Once it's all mixed up, with all my changes, was really thick so I had to pat it down into a patty and make it look like a pancake.  I didn't grease my skillet, as it was already non-stick, but I think it really would've helped it in the end, mental note for next time!!  Next week I want to do breakfast for dinner so I'll make some changes and let you know if it works!

Like I mentioned, kinda ugly.....

But almost biscuit-like inside, and super delicious!

Oatmeal Pancakes, just waiting for me to dig into them!

Pasta Salad Pizazz!

This past week was extremely busy and while I was able to cook and take pictures, I had no time to post them, so here I am, Sunday afternoon, trying to make up for it.  On busy summer weeks I enjoy having easy, cold meals that can last a few days.  Pasta salads are always really good for that, but my diet didn't seem to allow for anymore pasta when I had to cut out wheat and rice.  It wasn't until my friend spotted Eden Organic Rye Spirals at a specialty grocery store that I had hope once again of consuming pasta salad.  All I needed was a recipe that worked well with the flavor.  Enter, Martha Stewart.  With a few alterations to the recipe, I made the Minestrone Salad.  It was delicious and it seemed to get better even better with a day or two under its belt to allow flavours to mingle properly.  Take a look, even the pictures make my mouth water!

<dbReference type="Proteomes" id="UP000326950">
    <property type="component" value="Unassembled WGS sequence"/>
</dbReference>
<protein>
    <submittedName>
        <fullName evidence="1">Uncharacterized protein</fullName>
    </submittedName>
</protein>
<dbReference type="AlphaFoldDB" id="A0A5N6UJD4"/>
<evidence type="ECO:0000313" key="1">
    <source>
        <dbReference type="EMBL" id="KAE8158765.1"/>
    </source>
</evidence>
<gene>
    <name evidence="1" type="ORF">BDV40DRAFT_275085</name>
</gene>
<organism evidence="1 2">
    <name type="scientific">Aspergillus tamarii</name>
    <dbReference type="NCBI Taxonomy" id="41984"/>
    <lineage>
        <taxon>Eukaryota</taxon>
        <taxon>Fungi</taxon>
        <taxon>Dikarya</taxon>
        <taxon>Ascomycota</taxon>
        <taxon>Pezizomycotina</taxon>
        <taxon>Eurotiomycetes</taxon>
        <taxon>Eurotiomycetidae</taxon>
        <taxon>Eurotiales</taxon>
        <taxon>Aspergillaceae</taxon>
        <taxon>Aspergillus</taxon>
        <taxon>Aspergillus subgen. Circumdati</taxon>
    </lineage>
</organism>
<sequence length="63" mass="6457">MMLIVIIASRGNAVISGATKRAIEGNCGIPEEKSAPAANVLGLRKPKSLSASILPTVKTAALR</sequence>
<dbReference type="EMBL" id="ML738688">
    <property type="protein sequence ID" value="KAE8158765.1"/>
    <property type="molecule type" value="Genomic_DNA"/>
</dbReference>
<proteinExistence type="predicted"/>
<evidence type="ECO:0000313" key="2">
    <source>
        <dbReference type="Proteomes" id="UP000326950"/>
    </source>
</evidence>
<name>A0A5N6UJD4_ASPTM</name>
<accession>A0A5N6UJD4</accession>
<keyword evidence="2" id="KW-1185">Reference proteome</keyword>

vegan (dairy, meat and egg free), nut and peanut free, wheat free (if you use wheat free pasta)

As I mentioned before, I used my rye pasta instead of wheat.  Because of my allergies I left out green beans, corn and tomatoes and doubled up on the carrots and zucchini and added some celery in its place.  Filling and delicious.

Muffin Mania



When I saw a dietician very early on this year I was expecting a lot from her, I will admit.  I expected customized meal plans and a plethora of recipes or book recommendations.  What I got was a couple of recipes and a pat on the back assuring me I lost too much weight too soon and to expect some of it to come back.  I did not gain weight back, in fact I lost 15 more pounds while on my diet.  But I did find one recipe helpful in adding baking back into my life.  I make these muffins once every couple weeks and they're a great treat or perfect roundabout to a snack or meal.  They're on the sweet side but not too sweet.  A little dense and gummy, but it's close enough for my liking!

Wheat, Egg, Dairy Free Rye Pumpkin Muffins
adapted from the Gluten Free Carrot Pumpkin Muffin recipe from Gluten-Free Diet-A Comprehensive Resource Guide (as my recipe is made with rye flour however, it does contain gluten!!  The original recipe uses the same amount of gluten free flour mix and 2 tsp xantham gum, as well as it also uses eggs and sugar).

makes about 18 normal-sized muffins
3/4 cup maple syrup
4 flax "eggs" (4 tbsp flax meal and 12 tbsp water blended into a thick and creamy concoction)
1/2 cup vegetable oil
1 cup unsweetened applesauce
1 cup pureed pumpkin
1 tbsp vanilla
1 1/3 cups cooked pureed carrots or 3/4 cup crushed pineapple (pineapple is of course my favourite, as I love anything that reminds me of Hawai'i)
3 cups rye flour
1 tsp salt
1 tbsp baking sode
2 tsp baking powder (I use my own special mix that's corn and potato free **see end of post)
1 tbsp ground cinnamon

Preheat oven 350 degrees.

Whisk together maple syrup, flax eggs and oil in large bowl until well combined.  Add applesauce, pumpkin, vanilla and carrots/pineapple.  Sift dry ingredients together and slowly fold into the batter. Scoop into paper lined muffin pans (I used a 3tbsp scooper twice over in each muffin cup).  Bake in oven for 15-20 minutes until a toothpick inserted in the center of the muffin comes out clean.  Cool 10 minutes in the pan and then place on cooling rack.